We live in a drug screen world.
Almost all employers have questions about drug screens. Are they reliable? Are they easily beaten? What does a positive drug screen tell you, and not tell you?
Let’s start with Internet lore:
The Clean Out. This is a very old medical idea dating back to Hippocrates. It is emotionally appealing, the idea you could take something that would magically clean out the bad stuff. If this existed, we would use it to rid you of nicotine in your lungs or cancer cells in your body. It is myth. There is no chemical that cleans you out.
Chemical Additives to Urine. These are strong oxidizers. Think of dumping chlorine in a pool. Chemical additives would indeed make urine as clean as pool water. Fortunately, like chlorine in pool water, these chemicals are easy to detect.
Dilution. This is also much talked about. We all have experience with dilution: urinate after hard work in the summer and urine is dark yellow; urinate after a couple of glasses of iced tea, and it’s mostly water. So we are discussing dilution by drinking lots of water before the test (not adding tap water to urine). This is rarely helpful to a donor trying to avoid detection. Most positives are not borderline positive, they are very positive. The only time over hydration might help a donor, is if the donor’s specimen is positive by only a couple of nano grams A dilute specimen can always be recollected.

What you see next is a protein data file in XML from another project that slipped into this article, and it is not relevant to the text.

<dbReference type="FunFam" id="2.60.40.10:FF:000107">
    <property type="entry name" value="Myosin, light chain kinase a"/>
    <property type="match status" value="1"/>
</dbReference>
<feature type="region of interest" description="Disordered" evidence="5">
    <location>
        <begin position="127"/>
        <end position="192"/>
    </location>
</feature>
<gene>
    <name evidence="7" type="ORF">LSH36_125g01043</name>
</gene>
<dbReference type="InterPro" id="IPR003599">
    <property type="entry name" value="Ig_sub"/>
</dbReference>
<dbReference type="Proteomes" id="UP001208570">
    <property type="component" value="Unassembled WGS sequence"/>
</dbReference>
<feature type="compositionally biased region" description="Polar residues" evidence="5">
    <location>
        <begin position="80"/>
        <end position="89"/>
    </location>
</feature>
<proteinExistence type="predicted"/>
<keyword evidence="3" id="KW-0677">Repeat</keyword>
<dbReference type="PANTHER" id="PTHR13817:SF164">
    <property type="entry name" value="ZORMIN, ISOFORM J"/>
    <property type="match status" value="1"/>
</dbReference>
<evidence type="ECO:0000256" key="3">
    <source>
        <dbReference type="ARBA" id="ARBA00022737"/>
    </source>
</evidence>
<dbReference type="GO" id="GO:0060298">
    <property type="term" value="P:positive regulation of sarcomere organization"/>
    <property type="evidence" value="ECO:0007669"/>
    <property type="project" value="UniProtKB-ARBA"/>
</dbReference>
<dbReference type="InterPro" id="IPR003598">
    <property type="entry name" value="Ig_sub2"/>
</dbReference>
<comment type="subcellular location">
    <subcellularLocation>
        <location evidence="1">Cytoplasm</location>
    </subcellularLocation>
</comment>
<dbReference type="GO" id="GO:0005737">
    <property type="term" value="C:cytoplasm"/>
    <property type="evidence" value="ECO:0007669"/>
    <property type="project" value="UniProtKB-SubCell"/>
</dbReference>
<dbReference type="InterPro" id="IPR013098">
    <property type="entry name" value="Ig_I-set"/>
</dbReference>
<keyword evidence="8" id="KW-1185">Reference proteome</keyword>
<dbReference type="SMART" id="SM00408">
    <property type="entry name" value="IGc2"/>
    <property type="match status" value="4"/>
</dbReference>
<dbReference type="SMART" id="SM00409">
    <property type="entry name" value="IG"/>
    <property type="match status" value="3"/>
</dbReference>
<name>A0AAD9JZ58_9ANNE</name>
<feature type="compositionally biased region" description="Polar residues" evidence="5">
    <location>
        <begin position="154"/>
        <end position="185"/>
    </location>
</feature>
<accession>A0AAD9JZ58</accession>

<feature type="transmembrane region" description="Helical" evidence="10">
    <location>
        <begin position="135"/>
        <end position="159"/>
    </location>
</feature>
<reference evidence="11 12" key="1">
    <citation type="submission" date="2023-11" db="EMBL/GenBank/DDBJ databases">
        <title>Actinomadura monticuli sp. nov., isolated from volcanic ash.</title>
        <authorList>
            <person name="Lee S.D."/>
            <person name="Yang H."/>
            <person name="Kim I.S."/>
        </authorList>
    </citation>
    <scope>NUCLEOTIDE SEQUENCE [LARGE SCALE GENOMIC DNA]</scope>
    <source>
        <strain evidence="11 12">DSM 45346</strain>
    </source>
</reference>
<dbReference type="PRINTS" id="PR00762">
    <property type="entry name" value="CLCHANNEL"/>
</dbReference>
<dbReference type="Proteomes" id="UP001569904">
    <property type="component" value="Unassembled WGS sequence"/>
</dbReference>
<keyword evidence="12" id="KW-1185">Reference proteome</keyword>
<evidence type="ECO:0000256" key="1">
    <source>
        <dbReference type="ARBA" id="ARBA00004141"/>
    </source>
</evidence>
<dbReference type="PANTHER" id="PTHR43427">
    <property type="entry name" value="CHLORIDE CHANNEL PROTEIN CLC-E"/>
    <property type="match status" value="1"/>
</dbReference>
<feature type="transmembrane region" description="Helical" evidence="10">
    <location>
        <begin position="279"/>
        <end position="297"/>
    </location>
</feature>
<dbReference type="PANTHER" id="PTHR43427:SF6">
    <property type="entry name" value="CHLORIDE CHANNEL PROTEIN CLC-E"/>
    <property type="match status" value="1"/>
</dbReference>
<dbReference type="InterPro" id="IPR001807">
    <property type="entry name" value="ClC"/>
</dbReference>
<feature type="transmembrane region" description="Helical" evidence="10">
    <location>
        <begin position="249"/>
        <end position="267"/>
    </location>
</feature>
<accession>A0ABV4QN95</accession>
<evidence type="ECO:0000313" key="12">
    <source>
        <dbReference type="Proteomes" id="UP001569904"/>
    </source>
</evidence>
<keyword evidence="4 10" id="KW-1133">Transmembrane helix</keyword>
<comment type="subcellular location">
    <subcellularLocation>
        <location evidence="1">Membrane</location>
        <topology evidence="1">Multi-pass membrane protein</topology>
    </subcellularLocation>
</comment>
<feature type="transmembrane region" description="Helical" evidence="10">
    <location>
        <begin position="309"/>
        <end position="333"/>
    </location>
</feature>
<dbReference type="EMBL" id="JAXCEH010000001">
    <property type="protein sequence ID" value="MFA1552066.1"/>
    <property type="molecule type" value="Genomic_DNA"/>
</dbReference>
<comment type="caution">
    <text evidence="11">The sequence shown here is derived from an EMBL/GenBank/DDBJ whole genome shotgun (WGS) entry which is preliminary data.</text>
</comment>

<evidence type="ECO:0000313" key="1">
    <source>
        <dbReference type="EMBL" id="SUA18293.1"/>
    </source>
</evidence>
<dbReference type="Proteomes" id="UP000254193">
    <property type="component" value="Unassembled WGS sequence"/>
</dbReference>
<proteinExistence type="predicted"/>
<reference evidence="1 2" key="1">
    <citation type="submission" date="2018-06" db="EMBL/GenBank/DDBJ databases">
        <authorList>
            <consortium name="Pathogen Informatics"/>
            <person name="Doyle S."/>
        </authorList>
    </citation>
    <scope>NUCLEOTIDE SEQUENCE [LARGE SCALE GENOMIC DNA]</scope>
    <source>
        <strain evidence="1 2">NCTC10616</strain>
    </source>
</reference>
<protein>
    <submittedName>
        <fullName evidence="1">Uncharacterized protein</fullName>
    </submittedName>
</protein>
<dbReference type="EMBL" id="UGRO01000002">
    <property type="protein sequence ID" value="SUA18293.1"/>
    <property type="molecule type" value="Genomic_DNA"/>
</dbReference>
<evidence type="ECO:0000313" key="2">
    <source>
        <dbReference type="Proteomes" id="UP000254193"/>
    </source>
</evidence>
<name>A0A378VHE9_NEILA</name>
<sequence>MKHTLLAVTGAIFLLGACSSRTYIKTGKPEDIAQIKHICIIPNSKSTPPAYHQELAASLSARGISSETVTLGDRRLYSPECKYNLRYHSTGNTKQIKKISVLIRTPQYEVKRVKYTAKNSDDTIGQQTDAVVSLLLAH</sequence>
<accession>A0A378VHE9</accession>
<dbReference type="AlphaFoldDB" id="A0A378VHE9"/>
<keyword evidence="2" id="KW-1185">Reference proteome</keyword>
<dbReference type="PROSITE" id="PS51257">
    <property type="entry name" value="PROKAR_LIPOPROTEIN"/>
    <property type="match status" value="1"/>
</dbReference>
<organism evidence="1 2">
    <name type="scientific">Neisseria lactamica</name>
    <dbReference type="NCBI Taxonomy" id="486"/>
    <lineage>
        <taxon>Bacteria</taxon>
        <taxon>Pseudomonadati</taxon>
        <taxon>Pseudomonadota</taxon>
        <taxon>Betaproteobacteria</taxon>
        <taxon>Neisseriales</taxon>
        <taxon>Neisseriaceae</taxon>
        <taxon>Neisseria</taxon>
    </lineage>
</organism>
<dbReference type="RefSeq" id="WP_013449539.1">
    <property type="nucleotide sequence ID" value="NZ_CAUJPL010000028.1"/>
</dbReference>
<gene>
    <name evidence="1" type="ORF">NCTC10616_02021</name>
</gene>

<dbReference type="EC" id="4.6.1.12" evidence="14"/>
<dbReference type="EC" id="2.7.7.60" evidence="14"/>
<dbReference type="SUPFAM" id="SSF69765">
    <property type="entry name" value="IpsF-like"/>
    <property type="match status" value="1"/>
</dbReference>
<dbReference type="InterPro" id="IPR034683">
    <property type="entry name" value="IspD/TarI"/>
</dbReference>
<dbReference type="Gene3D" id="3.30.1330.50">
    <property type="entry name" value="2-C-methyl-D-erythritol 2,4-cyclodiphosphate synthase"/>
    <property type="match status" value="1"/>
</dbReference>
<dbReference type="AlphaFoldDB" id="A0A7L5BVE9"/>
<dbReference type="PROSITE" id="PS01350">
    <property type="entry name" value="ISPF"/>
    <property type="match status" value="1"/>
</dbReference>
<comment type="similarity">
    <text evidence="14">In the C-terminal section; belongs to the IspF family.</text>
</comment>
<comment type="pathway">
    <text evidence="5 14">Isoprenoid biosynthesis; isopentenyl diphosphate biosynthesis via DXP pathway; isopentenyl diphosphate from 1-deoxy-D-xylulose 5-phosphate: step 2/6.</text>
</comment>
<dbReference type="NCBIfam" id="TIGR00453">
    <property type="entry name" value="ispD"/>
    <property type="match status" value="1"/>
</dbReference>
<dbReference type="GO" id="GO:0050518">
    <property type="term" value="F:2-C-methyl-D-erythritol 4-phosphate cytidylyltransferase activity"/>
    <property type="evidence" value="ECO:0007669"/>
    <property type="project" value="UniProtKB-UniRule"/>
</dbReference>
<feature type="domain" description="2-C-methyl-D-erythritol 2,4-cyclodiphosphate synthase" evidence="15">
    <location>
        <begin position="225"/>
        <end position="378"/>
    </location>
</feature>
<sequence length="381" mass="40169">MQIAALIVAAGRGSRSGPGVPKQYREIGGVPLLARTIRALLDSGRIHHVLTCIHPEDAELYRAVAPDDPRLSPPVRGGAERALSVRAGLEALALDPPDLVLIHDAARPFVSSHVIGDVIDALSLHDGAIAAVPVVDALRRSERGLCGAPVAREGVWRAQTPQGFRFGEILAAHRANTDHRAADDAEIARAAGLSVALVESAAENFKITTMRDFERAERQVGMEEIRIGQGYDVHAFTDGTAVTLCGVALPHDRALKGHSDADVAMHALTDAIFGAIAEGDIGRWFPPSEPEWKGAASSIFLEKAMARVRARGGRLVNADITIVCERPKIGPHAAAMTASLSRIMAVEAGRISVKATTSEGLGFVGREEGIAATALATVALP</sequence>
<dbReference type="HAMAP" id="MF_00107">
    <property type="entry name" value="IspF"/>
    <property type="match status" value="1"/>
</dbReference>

What information does a urine drug screen deliver? The most common question I am asked is: was the donor impaired? A urine drug screen identifies drug use, not impairment. The amount of drug in the urine is not the same as in the brain. A blood test needs to be performed to identify impairment. Since recreational drugs are illegal, it is usually useful to know if someone is taking them.
So the bottom line is that the urine drug screen is a useful detection tool for identifying drug use; the results are dependable; and your employees are not crafty drug addicts who are beating the system – their results really were negative for drug use.
– Dr Don Bucklin, National MRO – AKA “Dr B”